Cardinal Mahony of the archdiocese of Los Angeles was among those who had the opportunity to view the pontiff's body laying in state at the Vatican's Apostolic Palace.
"It was just a serenity about him that made all of us serene," Cardinal Mahony says. "It also evoked the deep spirituality."
It is a very different image of the Holy Father from the last few weeks, the cardinal notes, when the pope struggled even to breathe.
"When I saw his eyes closed, it reminded me of how often he was at prayer," he says. "It reminded me yesterday that he's eternally at prayer. It was just a wonderful moment."
People close to him say the late pope would spend as many as six or seven hours a day in prayer, something Cardinal Mahony notes most Americans are not particularly aware of.
He says, "Particularly in the United States where we're so prone to follow the clock and the school and duties and tasks. So we're not rooted as spiritually as he was."
Even though Pope John Paul II was an intellectual – he had several doctorate degrees - one of his greatest legacies is his spirituality, Cardinal Mahony says.
"There is a lot of talk about the Iron Curtain and all the other things of the world. Those are important," the cardinal says, "But he was a deeply spiritual man and called all of us to a life of prayer and wanted us to deepen our lives in Jesus Christ. I think that's probably his greatest legacy for me."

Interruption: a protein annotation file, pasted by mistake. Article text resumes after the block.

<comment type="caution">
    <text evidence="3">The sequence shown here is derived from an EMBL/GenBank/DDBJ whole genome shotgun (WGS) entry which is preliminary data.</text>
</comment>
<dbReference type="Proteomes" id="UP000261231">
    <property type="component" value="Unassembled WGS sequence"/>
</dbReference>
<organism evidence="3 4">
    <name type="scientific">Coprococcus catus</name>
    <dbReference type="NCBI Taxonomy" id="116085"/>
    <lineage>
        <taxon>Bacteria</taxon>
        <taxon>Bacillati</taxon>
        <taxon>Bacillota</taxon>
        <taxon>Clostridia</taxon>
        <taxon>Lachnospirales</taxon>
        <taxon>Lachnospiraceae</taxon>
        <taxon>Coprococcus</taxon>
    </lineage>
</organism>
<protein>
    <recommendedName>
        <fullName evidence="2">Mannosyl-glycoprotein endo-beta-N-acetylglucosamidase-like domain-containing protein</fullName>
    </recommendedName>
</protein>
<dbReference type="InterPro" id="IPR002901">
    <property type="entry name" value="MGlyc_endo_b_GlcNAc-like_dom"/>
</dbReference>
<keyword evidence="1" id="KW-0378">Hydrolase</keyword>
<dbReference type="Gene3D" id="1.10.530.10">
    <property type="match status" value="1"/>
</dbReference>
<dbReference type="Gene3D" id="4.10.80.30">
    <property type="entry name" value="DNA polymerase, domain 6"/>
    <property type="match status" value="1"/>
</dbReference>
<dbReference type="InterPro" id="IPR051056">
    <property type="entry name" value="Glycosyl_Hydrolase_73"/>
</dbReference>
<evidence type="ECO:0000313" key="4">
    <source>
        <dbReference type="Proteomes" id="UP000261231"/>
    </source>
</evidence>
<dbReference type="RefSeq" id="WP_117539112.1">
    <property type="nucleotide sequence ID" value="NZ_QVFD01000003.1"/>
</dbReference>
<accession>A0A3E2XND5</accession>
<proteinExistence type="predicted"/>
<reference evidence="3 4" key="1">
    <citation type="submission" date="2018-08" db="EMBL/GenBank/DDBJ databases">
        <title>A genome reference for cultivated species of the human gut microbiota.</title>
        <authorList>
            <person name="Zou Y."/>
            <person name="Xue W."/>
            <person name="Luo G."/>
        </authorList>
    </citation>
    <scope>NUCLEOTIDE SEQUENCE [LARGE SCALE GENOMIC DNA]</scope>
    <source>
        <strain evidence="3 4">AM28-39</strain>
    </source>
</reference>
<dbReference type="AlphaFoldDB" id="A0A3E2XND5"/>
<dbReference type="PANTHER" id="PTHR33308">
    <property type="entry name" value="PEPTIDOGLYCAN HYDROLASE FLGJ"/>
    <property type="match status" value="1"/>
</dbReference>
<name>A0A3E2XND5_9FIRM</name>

There was a surety about him from the standpoint that this was a man without ambiguities. While that may have been controversial for many Americans it gave clarity to.
"The fact that the primary message of Christ is unchanging," Cardinal Mahony says. "Pope John Paul II said we have to find a way to communicate that message to different areas of life in this world.
"His challenge was to remain faithful to the gospel but make it appealing. He did that with young people in an extraordinary way."